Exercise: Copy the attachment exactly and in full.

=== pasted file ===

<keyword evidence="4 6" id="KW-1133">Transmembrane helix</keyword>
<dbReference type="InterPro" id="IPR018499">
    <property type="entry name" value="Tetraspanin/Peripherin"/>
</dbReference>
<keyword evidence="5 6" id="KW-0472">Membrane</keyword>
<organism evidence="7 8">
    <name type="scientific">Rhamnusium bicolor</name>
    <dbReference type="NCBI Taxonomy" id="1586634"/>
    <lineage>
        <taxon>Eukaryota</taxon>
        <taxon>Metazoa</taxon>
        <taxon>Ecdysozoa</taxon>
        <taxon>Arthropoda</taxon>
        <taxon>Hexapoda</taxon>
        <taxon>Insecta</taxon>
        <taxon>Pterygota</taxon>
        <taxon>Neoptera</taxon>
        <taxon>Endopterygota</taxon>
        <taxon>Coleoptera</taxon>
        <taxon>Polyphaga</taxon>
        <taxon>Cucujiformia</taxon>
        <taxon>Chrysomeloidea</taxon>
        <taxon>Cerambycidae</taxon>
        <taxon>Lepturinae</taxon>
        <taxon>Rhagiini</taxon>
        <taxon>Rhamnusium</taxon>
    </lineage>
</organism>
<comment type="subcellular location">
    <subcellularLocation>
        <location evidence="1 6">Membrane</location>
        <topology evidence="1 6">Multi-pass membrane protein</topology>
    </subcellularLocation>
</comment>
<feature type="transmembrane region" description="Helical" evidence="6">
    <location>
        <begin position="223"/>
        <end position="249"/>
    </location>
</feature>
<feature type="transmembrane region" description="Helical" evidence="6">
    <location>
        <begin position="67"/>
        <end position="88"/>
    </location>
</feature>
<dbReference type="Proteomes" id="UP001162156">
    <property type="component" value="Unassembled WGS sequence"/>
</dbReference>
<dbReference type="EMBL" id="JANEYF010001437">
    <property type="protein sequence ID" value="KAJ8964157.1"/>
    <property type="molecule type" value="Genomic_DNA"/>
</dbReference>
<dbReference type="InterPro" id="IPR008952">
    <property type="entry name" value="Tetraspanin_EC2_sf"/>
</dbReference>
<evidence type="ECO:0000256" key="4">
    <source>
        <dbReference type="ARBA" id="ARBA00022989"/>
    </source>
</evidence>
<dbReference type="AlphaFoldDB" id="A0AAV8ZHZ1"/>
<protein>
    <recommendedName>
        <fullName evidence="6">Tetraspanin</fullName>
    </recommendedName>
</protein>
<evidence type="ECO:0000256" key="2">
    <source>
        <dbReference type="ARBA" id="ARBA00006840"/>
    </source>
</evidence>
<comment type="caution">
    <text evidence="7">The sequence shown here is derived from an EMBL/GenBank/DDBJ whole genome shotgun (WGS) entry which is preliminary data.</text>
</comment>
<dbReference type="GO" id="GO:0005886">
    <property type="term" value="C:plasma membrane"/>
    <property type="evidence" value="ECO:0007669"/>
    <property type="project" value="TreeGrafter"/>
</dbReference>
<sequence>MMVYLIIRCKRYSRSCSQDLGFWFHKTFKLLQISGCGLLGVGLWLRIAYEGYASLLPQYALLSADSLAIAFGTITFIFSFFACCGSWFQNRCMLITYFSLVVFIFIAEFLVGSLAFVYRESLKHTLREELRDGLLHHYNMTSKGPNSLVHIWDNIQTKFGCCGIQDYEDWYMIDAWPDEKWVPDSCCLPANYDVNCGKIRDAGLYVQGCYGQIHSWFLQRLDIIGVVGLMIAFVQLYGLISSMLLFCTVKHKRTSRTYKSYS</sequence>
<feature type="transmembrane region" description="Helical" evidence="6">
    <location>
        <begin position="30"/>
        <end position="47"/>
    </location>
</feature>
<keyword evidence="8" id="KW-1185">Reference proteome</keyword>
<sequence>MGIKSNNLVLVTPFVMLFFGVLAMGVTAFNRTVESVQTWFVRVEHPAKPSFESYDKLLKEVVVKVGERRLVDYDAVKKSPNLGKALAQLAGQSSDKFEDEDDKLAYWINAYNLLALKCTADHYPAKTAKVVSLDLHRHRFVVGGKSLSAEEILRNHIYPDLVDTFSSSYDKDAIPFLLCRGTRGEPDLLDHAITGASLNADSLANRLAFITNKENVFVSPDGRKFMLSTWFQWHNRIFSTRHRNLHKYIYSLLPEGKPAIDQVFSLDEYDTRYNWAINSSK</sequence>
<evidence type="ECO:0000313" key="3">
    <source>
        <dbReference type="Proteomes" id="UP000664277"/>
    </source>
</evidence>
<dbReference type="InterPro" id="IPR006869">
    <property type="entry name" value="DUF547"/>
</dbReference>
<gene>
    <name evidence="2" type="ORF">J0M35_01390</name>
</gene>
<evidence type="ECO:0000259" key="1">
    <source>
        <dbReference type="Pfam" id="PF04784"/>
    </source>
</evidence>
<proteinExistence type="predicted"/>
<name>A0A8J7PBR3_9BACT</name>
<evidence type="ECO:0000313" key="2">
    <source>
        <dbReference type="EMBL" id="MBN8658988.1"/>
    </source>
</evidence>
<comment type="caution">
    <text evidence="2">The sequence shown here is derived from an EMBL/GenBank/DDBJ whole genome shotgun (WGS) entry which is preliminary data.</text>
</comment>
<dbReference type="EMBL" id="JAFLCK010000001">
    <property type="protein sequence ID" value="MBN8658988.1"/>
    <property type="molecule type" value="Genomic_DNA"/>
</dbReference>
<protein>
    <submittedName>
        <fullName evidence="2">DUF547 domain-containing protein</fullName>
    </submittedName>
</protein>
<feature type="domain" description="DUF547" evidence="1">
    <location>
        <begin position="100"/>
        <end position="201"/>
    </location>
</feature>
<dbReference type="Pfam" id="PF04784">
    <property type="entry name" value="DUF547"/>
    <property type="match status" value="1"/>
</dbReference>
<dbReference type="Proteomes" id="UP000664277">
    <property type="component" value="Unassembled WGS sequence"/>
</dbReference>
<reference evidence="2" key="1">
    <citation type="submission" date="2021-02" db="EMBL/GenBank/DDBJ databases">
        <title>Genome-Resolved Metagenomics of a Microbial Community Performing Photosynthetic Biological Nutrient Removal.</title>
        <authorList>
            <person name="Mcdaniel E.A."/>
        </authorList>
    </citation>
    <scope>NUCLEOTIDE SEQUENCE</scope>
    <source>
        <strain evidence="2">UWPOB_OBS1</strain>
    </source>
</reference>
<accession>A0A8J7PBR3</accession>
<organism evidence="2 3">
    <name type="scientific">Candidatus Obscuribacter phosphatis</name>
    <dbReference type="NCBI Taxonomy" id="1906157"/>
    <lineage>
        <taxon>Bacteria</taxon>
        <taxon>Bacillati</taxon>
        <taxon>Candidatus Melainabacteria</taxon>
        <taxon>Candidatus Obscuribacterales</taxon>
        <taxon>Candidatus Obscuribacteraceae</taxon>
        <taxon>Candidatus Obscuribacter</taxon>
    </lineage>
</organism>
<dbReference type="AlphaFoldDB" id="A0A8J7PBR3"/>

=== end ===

<keyword evidence="4 6" id="KW-1133">Transmembrane helix</keyword>
<dbReference type="InterPro" id="IPR018499">
    <property type="entry name" value="Tetraspanin/Peripherin"/>
</dbReference>
<keyword evidence="5 6" id="KW-0472">Membrane</keyword>
<organism evidence="7 8">
    <name type="scientific">Rhamnusium bicolor</name>
    <dbReference type="NCBI Taxonomy" id="1586634"/>
    <lineage>
        <taxon>Eukaryota</taxon>
        <taxon>Metazoa</taxon>
        <taxon>Ecdysozoa</taxon>
        <taxon>Arthropoda</taxon>
        <taxon>Hexapoda</taxon>
        <taxon>Insecta</taxon>
        <taxon>Pterygota</taxon>
        <taxon>Neoptera</taxon>
        <taxon>Endopterygota</taxon>
        <taxon>Coleoptera</taxon>
        <taxon>Polyphaga</taxon>
        <taxon>Cucujiformia</taxon>
        <taxon>Chrysomeloidea</taxon>
        <taxon>Cerambycidae</taxon>
        <taxon>Lepturinae</taxon>
        <taxon>Rhagiini</taxon>
        <taxon>Rhamnusium</taxon>
    </lineage>
</organism>
<comment type="subcellular location">
    <subcellularLocation>
        <location evidence="1 6">Membrane</location>
        <topology evidence="1 6">Multi-pass membrane protein</topology>
    </subcellularLocation>
</comment>
<feature type="transmembrane region" description="Helical" evidence="6">
    <location>
        <begin position="223"/>
        <end position="249"/>
    </location>
</feature>
<feature type="transmembrane region" description="Helical" evidence="6">
    <location>
        <begin position="67"/>
        <end position="88"/>
    </location>
</feature>
<dbReference type="Proteomes" id="UP001162156">
    <property type="component" value="Unassembled WGS sequence"/>
</dbReference>
<dbReference type="EMBL" id="JANEYF010001437">
    <property type="protein sequence ID" value="KAJ8964157.1"/>
    <property type="molecule type" value="Genomic_DNA"/>
</dbReference>
<dbReference type="InterPro" id="IPR008952">
    <property type="entry name" value="Tetraspanin_EC2_sf"/>
</dbReference>
<evidence type="ECO:0000256" key="4">
    <source>
        <dbReference type="ARBA" id="ARBA00022989"/>
    </source>
</evidence>
<dbReference type="AlphaFoldDB" id="A0AAV8ZHZ1"/>
<protein>
    <recommendedName>
        <fullName evidence="6">Tetraspanin</fullName>
    </recommendedName>
</protein>
<evidence type="ECO:0000256" key="2">
    <source>
        <dbReference type="ARBA" id="ARBA00006840"/>
    </source>
</evidence>
<comment type="caution">
    <text evidence="7">The sequence shown here is derived from an EMBL/GenBank/DDBJ whole genome shotgun (WGS) entry which is preliminary data.</text>
</comment>
<dbReference type="GO" id="GO:0005886">
    <property type="term" value="C:plasma membrane"/>
    <property type="evidence" value="ECO:0007669"/>
    <property type="project" value="TreeGrafter"/>
</dbReference>
<sequence>MMVYLIIRCKRYSRSCSQDLGFWFHKTFKLLQISGCGLLGVGLWLRIAYEGYASLLPQYALLSADSLAIAFGTITFIFSFFACCGSWFQNRCMLITYFSLVVFIFIAEFLVGSLAFVYRESLKHTLREELRDGLLHHYNMTSKGPNSLVHIWDNIQTKFGCCGIQDYEDWYMIDAWPDEKWVPDSCCLPANYDVNCGKIRDAGLYVQGCYGQIHSWFLQRLDIIGVVGLMIAFVQLYGLISSMLLFCTVKHKRTSRTYKSYS</sequence>
<feature type="transmembrane region" description="Helical" evidence="6">
    <location>
        <begin position="30"/>
        <end position="47"/>
    </location>
</feature>
<keyword evidence="8" id="KW-1185">Reference proteome</keyword>
<sequence>MGIKSNNLVLVTPFVMLFFGVLAMGVTAFNRTVESVQTWFVRVEHPAKPSFESYDKLLKEVVVKVGERRLVDYDAVKKSPNLGKALAQLAGQSSDKFEDEDDKLAYWINAYNLLALKCTADHYPAKTAKVVSLDLHRHRFVVGGKSLSAEEILRNHIYPDLVDTFSSSYDKDAIPFLLCRGTRGEPDLLDHAITGASLNADSLANRLAFITNKENVFVSPDGRKFMLSTWFQWHNRIFSTRHRNLHKYIYSLLPEGKPAIDQVFSLDEYDTRYNWAINSSK</sequence>
<evidence type="ECO:0000313" key="3">
    <source>
        <dbReference type="Proteomes" id="UP000664277"/>
    </source>
</evidence>
<dbReference type="InterPro" id="IPR006869">
    <property type="entry name" value="DUF547"/>
</dbReference>
<gene>
    <name evidence="2" type="ORF">J0M35_01390</name>
</gene>
<evidence type="ECO:0000259" key="1">
    <source>
        <dbReference type="Pfam" id="PF04784"/>
    </source>
</evidence>
<proteinExistence type="predicted"/>
<name>A0A8J7PBR3_9BACT</name>
<evidence type="ECO:0000313" key="2">
    <source>
        <dbReference type="EMBL" id="MBN8658988.1"/>
    </source>
</evidence>
<comment type="caution">
    <text evidence="2">The sequence shown here is derived from an EMBL/GenBank/DDBJ whole genome shotgun (WGS) entry which is preliminary data.</text>
</comment>
<dbReference type="EMBL" id="JAFLCK010000001">
    <property type="protein sequence ID" value="MBN8658988.1"/>
    <property type="molecule type" value="Genomic_DNA"/>
</dbReference>
<protein>
    <submittedName>
        <fullName evidence="2">DUF547 domain-containing protein</fullName>
    </submittedName>
</protein>
<feature type="domain" description="DUF547" evidence="1">
    <location>
        <begin position="100"/>
        <end position="201"/>
    </location>
</feature>
<dbReference type="Pfam" id="PF04784">
    <property type="entry name" value="DUF547"/>
    <property type="match status" value="1"/>
</dbReference>
<dbReference type="Proteomes" id="UP000664277">
    <property type="component" value="Unassembled WGS sequence"/>
</dbReference>
<reference evidence="2" key="1">
    <citation type="submission" date="2021-02" db="EMBL/GenBank/DDBJ databases">
        <title>Genome-Resolved Metagenomics of a Microbial Community Performing Photosynthetic Biological Nutrient Removal.</title>
        <authorList>
            <person name="Mcdaniel E.A."/>
        </authorList>
    </citation>
    <scope>NUCLEOTIDE SEQUENCE</scope>
    <source>
        <strain evidence="2">UWPOB_OBS1</strain>
    </source>
</reference>
<accession>A0A8J7PBR3</accession>
<organism evidence="2 3">
    <name type="scientific">Candidatus Obscuribacter phosphatis</name>
    <dbReference type="NCBI Taxonomy" id="1906157"/>
    <lineage>
        <taxon>Bacteria</taxon>
        <taxon>Bacillati</taxon>
        <taxon>Candidatus Melainabacteria</taxon>
        <taxon>Candidatus Obscuribacterales</taxon>
        <taxon>Candidatus Obscuribacteraceae</taxon>
        <taxon>Candidatus Obscuribacter</taxon>
    </lineage>
</organism>
<dbReference type="AlphaFoldDB" id="A0A8J7PBR3"/>